• Many checkmates contain tactical themes such as discoveries, pins, and removal of the guard. Practicing checkmate problems will strengthen those tactical patterns as well.
  • When you practice mates that involve more than one move such as mates-in-two or mates-in-three you develop your calculation and visualization skill. In some ways, this is advantageous because you aren’t spending your resources evaluating resulting positions, so you can isolate the calculation and visualization aspect.

My advocation of this type of practice stems from playing in a big tournament – the New York State Championship Under 1600 section – twenty years ago. I did all of the usual stuff – opening practice, tactics, endgame study. However, I also did 10 checkmate problems daily. Although I can’t attribute my victory solely to checkmate practice – I scored 4.5/5 for first place, I do believe that the training sharpened my tactical eye as well as gave me confidence.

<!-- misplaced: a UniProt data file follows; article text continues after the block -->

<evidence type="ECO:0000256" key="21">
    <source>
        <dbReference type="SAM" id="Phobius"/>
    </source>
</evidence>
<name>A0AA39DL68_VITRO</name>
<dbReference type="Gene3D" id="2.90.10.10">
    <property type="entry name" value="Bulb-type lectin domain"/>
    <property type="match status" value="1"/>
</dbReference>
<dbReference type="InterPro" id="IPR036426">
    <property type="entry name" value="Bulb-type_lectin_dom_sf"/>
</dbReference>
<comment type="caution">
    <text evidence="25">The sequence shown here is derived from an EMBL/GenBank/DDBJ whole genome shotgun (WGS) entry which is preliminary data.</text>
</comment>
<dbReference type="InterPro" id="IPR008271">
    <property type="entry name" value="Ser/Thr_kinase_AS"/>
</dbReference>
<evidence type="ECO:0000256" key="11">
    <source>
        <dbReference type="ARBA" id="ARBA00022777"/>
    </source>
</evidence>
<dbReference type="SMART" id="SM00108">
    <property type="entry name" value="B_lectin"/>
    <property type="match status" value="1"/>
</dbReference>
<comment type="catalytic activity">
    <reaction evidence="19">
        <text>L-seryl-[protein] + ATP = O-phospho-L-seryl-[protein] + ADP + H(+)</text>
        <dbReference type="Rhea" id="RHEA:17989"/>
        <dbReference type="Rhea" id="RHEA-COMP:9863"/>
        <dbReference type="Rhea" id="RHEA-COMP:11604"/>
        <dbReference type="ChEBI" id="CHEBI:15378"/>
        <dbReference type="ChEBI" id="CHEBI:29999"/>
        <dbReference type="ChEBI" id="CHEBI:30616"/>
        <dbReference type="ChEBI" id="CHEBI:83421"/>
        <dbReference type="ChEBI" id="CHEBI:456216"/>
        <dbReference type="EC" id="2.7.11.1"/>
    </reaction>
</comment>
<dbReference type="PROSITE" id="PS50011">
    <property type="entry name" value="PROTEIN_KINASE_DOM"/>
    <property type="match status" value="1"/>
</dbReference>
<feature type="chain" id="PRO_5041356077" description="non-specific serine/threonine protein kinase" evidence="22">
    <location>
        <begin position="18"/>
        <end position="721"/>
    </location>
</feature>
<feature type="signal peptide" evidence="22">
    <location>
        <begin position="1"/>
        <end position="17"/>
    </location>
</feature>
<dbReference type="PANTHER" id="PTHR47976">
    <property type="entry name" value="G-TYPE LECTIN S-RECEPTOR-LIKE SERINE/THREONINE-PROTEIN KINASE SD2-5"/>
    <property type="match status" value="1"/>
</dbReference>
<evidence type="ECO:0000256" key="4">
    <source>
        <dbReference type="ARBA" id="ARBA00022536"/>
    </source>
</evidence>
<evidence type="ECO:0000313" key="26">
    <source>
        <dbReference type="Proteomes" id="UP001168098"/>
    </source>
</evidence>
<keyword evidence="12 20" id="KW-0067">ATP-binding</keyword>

Here is some advice to include checkmate practice into your training regimen:

  • Get a copy of Renaud and Kahn’s The Art of Checkmate. Study it and do the exercises. This will provide you with all of the patterns you will ever need.
  • Then get Polgar’s massive Chess: 5334 Problems, Combinations, and Games and go through the checkmate problems therein. This will help reinforce those patterns.
  • You don’t have to dedicate a ton of time to it. After you have absorbed all of the patterns, then occasional reinforcement will maintain this skill and knowledge for you. For example, I do checkmate problems once every couple weeks. However, I do encounter checkmate solutions in my daily tactics training.